One defining principle of our age is that a damaged human is an economically useless human. Parents weren’t nice to you? You can be mean to others for the next 75 years. Back pain at age 50 when working for the government? Retire on disability (see “A Disability Epidemic Among a Railroad’s Retirees” (NYT): “Virtually every career employee [at the government-owned Long Island Rail Road] — as many as 97 percent in one recent year — applies for and gets disability payments soon after retirement. … The L.I.R.R.’s disability rate suggests it is one of the nation’s most dangerous places to work. Yet in four of the last five years, the railroad has won national awards for improving worker safety.”) Back pain at age 50 when scraping by on minimum wage? Segue to SSDI and Medicaid-funded opioids.
Elon Musk (the book) is a good inspiration to power through the pain, both emotional and physical. Tending to confirm The Son Also Rises: economics history with everyday applications, his mom’s mom was divorced and Elon’s mom was divorced and Elon himself is now thrice-divorced. Elon’s mom could be brutally frank and Elon’s dad was just plain brutal, as was life growing up in South Africa.
His most searing experiences came at school. For a long time, he was the youngest and smallest student in his class. He had trouble picking up social cues. Empathy did not come naturally, and he had neither the desire nor the instinct to be ingratiating. As a result, he was regularly picked on by bullies, who would come up and punch him in the face. “If you have never been punched in the nose, you have no idea how it affects you the rest of your life,” he says. At assembly one morning, a student who was horsing around with a gang of friends bumped into him. Elon pushed him back. Words were exchanged. The boy and his friends hunted Elon down at recess and found him eating a sandwich. They came up from behind, kicked him in the head, and pushed him down a set of concrete steps. “They sat on him and just kept beating the shit out of him and kicking him in the head,” says Kimbal, who had been sitting with him. “When they got finished, I couldn’t even recognize his face. It was such a swollen ball of flesh that you could barely see his eyes.” He was taken to the hospital and was out of school for a week. Decades later, he was still getting corrective surgery to try to fix the tissues inside his nose. But those scars were minor compared to the emotional ones inflicted by his father, Errol Musk, an engineer, rogue, and charismatic fantasist who to this day bedevils Elon. After the school fight, Errol sided with the kid who pummeled Elon’s face. “The boy had just lost his father to suicide, and Elon had called him stupid,” Errol says. “Elon had this tendency to call people stupid. How could I possibly blame that child?”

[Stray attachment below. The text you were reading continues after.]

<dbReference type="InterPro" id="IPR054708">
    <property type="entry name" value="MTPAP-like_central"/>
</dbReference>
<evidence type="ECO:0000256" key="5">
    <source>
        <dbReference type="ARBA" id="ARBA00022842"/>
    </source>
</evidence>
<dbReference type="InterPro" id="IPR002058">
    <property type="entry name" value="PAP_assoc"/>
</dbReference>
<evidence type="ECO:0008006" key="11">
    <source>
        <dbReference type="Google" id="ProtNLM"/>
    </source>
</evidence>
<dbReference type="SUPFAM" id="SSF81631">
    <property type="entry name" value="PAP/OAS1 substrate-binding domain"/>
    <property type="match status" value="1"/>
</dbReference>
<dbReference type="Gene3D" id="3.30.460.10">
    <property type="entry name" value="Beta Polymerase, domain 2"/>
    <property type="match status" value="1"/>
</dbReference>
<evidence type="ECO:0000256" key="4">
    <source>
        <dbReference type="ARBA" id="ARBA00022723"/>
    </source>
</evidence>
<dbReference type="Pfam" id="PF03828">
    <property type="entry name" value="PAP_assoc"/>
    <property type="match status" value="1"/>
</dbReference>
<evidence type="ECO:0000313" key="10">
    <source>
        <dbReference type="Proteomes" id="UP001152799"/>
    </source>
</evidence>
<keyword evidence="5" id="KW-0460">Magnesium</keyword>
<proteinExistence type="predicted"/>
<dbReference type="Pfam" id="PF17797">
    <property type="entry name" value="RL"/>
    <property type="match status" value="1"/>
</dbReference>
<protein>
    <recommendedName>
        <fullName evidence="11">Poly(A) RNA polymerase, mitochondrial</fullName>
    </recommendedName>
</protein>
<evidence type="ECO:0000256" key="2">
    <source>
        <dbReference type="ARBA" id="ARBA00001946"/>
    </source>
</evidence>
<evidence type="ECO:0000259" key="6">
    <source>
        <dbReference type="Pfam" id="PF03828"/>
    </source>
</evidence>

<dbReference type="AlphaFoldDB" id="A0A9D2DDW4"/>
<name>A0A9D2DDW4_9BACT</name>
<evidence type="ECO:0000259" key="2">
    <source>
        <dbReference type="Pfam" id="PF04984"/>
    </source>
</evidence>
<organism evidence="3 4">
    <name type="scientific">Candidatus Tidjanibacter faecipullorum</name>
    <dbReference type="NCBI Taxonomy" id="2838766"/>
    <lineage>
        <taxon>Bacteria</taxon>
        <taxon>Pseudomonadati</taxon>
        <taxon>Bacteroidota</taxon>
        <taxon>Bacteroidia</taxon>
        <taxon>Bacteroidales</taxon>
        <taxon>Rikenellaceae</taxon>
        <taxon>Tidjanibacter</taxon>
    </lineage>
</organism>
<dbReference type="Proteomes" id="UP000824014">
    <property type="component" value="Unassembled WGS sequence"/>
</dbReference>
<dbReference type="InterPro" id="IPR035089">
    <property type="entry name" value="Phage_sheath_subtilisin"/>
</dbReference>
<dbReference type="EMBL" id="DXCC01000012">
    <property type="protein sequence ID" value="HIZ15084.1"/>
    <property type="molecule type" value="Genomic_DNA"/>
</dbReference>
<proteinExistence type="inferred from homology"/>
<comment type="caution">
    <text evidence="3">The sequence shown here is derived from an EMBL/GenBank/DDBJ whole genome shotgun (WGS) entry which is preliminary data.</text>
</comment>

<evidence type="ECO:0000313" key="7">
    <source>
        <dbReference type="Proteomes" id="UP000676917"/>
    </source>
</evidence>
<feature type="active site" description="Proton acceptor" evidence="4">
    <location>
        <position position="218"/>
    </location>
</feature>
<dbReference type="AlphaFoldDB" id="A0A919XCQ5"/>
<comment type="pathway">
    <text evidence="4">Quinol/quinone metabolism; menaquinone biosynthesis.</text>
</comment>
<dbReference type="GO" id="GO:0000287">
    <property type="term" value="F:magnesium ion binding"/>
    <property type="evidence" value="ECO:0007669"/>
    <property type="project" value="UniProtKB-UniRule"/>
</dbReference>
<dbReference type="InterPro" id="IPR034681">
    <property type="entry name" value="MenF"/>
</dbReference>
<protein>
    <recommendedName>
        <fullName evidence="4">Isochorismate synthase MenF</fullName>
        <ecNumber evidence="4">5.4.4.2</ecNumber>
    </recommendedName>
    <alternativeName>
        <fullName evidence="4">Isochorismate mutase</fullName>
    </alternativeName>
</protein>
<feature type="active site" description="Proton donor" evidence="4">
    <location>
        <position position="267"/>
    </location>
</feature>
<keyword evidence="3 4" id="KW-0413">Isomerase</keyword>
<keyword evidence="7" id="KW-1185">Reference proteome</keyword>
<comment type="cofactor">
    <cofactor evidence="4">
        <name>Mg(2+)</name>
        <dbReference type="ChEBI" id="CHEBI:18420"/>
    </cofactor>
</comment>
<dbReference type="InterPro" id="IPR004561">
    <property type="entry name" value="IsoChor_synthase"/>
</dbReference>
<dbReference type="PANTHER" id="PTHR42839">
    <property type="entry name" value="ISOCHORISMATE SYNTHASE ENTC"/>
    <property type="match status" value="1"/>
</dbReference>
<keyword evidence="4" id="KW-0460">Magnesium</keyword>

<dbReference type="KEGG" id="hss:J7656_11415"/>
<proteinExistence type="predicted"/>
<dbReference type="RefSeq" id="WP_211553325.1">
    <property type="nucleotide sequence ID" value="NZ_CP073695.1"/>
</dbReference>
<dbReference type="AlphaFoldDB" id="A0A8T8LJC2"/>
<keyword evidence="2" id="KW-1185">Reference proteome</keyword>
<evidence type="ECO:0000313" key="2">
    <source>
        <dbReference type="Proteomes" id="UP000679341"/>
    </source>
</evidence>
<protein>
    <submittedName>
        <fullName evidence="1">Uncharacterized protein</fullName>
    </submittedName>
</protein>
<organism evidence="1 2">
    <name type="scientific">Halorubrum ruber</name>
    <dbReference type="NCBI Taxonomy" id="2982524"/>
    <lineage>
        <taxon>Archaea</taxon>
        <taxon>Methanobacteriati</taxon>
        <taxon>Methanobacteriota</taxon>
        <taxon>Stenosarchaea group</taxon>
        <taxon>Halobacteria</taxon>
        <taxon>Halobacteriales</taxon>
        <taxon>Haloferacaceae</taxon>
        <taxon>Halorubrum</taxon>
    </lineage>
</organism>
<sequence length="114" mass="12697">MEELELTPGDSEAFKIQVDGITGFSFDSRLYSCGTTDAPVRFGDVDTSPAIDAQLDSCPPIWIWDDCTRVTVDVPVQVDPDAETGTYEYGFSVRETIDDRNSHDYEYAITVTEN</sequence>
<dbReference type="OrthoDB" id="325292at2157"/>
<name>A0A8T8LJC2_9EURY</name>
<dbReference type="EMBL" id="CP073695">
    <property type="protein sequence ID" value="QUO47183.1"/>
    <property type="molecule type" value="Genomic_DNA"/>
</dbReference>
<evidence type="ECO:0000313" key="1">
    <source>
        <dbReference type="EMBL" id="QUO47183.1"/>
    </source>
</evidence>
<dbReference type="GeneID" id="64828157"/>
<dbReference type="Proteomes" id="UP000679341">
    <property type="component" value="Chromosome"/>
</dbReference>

When Elon finally came home from the hospital, his father berated him. “I had to stand for an hour as he yelled at me and called me an idiot and told me that I was just worthless,” Elon recalls. Kimbal, who had to watch the tirade, says it was the worst memory of his life. “My father just lost it, went ballistic, as he often did. He had zero compassion.” Both Elon and Kimbal, who no longer speak to their father, say his claim that Elon provoked the attack is unhinged and that the perpetrator ended up being sent to juvenile prison for it.
How about back pain, the standard American initiative-killer?
For his forty-second birthday, in June 2013, Talulah [Riley; photo below] rented an ersatz castle in Tarrytown, New York, just north of New York City, and invited forty friends. The theme this time was Japanese steampunk, and Musk and the other men were dressed as samurai warriors. There was a performance of Gilbert and Sullivan’s The Mikado, which had been rewritten slightly to feature Musk as the Japanese emperor, and a demonstration by a knife-thrower. Musk, never one to avoid risks, even needless ones, put a pink balloon just underneath his groin for the knife-thrower to target while blindfolded. The culmination was a demonstration of Sumo wrestling. At the end, the group’s 350-pound champion invited Musk into the ring. “I went full strength at him to try a judo throw, because I thought he was trying to take it easy on me,” Musk says. “I decided to see if I could throw this guy, and I did. But I also blew out a disc at the base of my neck.” Ever since, Musk has suffered severe bouts of back and neck pain; he would end up having three operations to try to repair his C5-C6 intervertebral disc. During meetings at the Tesla or SpaceX factories, he would sometimes lie flat on the floor with an ice pack at the base of his neck.
(I didn’t understand the appeal of SSDI and opioids until, at around age 50, I decided to repeatedly throw a friend’s 7-year-old onto a couch. This required a twisting motion and, the next morning, I could barely move.)
Elon Musk worked like a demon for years after this injury (I think that we can be confident that the surgeries did not render him “good as new”) and also after the malaria+Stanford misdiagnosis that nearly killed him (see previous post).
Maybe all of this damage will eventually catch up with him, but until then I think we can all look to Elon as inspiration to stop making excuses!